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Quick & Easy Mirror Screw Lite Source
Mirror Screw - Simple Lite Source by Peter Yanczer
I'm going to try something different here. This is a construction article for use with a light source for the mirror
screw.This will describe one of the earliest ones I built over 10 years ago. It was one of very simple all aluminum
construction,that would work just as well if made entirely of wood. It went together very quickly and works just
great. If you have the tools and skills to work with metals, I'd say that this is the way to go. If you should
decide to go with wood, it will take a little longer to build, because of having to stop work while some of your
glue work dries, before you can continue on. One dimension that needs special mention is the "lite stop gap".
For the 32-line screws, it should be 3/32". For the 60-line screws, it will be 3/64".
Here is the drawing:

Basically, all you have here is a wood or
metal container, in which there is located a
length of clear 1/2" diameter acrylic rod,
which acts as a lens and and 27 LEDs in a
line, all pointed at "lite stop gap". In this
case, I used cable connectors of computer
drive cables, as sockets for the LEDs and it
worked out pretty well. I also mounted a
small section of "vector board", on which I
supported nine 1/4 watt, 33 ohm resistors,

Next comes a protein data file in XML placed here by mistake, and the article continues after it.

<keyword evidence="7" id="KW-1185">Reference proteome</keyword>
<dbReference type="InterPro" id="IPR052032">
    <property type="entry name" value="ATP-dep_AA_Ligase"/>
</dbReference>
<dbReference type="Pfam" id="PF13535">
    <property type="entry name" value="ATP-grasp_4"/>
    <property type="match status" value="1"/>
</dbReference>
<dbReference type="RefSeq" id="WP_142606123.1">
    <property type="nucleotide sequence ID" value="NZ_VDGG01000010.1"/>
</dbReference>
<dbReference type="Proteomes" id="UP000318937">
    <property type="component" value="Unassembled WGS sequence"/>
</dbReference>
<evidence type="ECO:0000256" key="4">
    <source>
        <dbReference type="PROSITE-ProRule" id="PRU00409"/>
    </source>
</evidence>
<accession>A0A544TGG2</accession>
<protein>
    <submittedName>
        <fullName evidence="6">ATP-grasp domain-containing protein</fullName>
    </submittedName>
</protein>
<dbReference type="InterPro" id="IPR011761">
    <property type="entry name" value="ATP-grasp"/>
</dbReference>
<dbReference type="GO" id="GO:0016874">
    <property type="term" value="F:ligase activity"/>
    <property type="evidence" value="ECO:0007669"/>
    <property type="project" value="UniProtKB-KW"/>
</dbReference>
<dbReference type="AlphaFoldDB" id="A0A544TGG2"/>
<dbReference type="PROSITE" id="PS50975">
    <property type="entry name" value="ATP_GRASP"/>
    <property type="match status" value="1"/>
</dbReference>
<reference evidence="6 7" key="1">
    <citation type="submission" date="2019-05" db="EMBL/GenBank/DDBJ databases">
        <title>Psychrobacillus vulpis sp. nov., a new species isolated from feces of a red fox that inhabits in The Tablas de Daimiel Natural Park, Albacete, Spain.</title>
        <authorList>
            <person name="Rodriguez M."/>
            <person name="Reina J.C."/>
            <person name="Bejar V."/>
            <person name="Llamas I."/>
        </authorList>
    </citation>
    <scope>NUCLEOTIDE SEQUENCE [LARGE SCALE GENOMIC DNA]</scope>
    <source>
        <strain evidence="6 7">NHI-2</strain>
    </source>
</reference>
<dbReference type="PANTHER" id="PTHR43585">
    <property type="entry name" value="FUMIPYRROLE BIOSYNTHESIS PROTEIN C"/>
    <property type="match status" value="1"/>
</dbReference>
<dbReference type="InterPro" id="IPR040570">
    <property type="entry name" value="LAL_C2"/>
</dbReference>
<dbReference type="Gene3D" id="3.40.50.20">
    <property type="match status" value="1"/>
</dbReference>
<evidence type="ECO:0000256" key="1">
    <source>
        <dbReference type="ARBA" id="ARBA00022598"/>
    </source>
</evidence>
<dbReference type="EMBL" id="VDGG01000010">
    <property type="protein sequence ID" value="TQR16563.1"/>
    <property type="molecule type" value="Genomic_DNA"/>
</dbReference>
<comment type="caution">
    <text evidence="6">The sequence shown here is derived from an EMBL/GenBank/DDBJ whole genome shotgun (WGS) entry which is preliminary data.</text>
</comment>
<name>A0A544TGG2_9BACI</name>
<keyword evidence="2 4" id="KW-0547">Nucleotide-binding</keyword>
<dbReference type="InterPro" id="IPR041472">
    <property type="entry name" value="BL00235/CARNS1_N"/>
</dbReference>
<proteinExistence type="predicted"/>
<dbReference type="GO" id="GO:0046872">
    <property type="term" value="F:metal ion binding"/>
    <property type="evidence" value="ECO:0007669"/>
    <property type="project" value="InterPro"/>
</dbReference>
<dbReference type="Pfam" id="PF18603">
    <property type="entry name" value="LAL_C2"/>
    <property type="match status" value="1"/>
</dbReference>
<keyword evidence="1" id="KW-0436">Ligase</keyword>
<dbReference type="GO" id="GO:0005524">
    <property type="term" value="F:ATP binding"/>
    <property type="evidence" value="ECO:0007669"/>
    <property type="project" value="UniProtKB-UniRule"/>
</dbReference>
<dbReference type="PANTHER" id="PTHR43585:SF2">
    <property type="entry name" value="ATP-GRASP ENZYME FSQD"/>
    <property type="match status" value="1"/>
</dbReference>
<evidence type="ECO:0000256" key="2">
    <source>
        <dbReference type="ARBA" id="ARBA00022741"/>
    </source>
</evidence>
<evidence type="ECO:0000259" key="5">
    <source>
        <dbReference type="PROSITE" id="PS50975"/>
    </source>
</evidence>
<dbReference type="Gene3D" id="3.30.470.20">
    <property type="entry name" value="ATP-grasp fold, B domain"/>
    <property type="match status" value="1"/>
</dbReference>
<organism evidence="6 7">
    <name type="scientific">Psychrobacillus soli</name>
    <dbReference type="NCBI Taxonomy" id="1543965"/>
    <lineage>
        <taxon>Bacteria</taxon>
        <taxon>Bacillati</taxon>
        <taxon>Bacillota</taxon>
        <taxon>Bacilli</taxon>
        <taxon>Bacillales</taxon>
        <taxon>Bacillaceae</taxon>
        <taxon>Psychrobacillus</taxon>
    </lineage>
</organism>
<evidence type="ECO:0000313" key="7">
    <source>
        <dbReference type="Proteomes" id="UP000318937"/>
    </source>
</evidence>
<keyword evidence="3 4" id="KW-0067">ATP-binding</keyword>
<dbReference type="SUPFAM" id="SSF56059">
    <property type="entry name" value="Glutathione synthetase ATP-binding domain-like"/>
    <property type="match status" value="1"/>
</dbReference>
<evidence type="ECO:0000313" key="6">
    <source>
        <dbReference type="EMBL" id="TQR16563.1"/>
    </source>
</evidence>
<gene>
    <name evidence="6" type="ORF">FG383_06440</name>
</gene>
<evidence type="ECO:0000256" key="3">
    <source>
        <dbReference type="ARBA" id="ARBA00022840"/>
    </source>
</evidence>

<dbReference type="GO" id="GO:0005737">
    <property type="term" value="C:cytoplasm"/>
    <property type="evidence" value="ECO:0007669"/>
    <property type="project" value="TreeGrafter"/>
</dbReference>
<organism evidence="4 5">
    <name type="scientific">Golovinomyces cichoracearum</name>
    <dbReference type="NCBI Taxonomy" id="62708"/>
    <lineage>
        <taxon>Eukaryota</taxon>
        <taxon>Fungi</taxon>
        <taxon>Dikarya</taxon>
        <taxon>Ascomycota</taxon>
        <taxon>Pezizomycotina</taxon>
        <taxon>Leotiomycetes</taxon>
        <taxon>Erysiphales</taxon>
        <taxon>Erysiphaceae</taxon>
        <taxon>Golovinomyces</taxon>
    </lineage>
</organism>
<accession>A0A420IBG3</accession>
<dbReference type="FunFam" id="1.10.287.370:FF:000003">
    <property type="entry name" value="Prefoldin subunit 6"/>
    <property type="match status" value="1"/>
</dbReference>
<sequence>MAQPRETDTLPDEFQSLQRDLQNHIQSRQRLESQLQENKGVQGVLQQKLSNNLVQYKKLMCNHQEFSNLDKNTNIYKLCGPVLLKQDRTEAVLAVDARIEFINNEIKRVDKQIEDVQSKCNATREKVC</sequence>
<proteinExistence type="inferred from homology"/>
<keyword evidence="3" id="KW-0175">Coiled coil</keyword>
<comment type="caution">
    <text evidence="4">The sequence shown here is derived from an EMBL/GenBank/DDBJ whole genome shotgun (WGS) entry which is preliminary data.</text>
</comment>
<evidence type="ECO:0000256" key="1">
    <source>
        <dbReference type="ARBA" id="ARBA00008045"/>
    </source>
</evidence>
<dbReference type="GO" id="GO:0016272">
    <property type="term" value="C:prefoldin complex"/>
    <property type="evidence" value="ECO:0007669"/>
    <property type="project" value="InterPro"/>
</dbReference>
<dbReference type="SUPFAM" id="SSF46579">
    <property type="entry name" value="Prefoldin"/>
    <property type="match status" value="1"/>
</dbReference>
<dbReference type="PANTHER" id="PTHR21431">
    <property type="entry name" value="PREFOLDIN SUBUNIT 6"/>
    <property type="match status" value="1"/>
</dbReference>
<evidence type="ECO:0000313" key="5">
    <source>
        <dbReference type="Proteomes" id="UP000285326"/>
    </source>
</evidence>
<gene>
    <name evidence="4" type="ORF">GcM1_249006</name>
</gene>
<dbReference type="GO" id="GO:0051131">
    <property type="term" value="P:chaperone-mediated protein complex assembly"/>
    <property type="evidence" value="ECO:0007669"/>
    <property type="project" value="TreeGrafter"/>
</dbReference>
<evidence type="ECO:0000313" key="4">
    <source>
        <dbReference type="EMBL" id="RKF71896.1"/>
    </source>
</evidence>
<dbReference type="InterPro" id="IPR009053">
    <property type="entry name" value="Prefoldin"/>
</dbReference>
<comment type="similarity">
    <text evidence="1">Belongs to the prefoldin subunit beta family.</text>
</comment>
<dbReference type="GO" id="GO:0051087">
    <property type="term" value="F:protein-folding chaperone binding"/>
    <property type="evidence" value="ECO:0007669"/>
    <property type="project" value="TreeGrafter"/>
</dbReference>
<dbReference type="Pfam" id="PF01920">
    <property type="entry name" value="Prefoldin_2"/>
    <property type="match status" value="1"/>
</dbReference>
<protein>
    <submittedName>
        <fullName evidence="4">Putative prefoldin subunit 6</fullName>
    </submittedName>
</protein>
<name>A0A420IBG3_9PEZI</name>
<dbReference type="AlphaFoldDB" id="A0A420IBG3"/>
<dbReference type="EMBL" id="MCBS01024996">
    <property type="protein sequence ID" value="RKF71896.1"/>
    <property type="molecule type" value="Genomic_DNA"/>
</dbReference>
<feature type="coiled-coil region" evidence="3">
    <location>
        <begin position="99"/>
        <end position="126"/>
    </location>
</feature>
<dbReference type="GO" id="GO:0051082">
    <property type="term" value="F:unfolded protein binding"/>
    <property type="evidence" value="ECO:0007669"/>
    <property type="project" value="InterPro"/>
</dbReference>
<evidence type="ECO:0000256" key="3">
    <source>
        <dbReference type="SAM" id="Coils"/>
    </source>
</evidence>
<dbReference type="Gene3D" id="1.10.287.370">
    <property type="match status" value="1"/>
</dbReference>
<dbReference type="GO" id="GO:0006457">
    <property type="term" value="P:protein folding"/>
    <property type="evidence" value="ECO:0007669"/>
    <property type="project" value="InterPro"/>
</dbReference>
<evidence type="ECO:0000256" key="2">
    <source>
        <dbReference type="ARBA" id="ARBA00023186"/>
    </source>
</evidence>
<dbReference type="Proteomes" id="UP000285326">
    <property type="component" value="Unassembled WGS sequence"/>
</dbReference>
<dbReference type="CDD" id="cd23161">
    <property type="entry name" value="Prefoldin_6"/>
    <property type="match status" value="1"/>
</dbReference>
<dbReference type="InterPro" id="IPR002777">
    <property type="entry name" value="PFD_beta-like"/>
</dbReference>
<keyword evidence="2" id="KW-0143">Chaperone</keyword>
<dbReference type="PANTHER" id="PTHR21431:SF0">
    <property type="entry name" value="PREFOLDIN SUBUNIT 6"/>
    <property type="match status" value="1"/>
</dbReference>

The rod is drilled and tapped on both ends
and is mounted with two 1/2" long screws.
The wiring terminates into a common RCA
female phono connector. The wiring
consists of nine parallel groups of three
series connected LEDs, each with a 33
ohm, 1/4 watt resistor. The LEDs and the
acrylic rod are located on an imaginary
centerline in the case. The mounting hole
will fit most tripods.

Here are the pictures:
This is a view of the top surface. The 6X32 screw supports the acrylic rod. All of the other screws in this view
are size 2X56.
It is shown here mounted on a
tripod. This is the way it might
be normally used. Note, the
circular part at the bottom is a
part of the tripod. You might
notice here that the part
nearest you is actually a length
of aluminum angle. There is a
similar piece opposite it, those

Here on the right is a picture of
it turned the other way:

The covers on this side and the
other side are just about the
This view is looking at the front of the
lite source. The top is at the right in
this picture. This gap is the smaller
measuring measures 3/64th.
Here on the right is the rear surface of this light source.
The RCA connector is near the bottom, but its location is
not critical
Here is a view of the internals.
The vector board contains the
terminals to support them. The
Here is a view of the internals.
sockets are held in place by an
The vector board contains the
The vector board contains the
nine resistors and suitable nine
resistors and suitable terminals
to support them. The sockets are
held in place by an epoxy cement,
in this case, on an aluminum bar.
Wood would do just fine in place
of the metal. In this view, the
bottom is to the left and you can
see the hole for the tripod. The
angle pieces at the front are still
in place and for he most part,
hide the acrylic rod from view.

At this time, with a few volts powering the LEDs, the acrylic rod can be rotated a bit, as it can have an effect
on the eveness of illumination on the screw, Also, the LEDs may need some minor adjustment in the sockets,
again to try to improve on the eveness of the light falling on the screw. A sheet of white paper about a foot
away can be used to help evaluate the situation.